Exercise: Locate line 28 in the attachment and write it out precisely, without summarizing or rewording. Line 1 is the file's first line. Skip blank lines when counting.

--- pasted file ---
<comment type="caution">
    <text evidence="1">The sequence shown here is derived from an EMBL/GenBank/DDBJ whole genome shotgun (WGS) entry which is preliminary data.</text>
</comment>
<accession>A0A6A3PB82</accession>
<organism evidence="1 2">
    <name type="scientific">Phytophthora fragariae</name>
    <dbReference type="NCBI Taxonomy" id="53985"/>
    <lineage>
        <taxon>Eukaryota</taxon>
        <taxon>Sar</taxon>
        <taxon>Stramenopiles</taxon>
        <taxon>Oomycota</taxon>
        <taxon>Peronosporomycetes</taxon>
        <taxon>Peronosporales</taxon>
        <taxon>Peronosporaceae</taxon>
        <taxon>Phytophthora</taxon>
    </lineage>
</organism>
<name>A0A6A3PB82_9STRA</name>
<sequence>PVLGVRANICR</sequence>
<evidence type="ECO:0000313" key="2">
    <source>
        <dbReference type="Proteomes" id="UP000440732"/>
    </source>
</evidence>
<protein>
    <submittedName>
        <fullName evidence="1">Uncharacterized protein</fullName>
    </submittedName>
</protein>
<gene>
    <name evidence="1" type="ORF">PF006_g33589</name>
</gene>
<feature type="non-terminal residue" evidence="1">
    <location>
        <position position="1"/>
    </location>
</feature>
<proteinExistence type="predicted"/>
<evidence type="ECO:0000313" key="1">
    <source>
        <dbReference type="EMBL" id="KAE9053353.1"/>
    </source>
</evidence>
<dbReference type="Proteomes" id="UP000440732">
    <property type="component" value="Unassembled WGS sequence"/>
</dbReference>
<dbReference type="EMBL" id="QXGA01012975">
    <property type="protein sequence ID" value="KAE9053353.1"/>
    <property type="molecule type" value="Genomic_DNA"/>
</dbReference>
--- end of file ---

        <fullName evidence="1">Uncharacterized protein</fullName>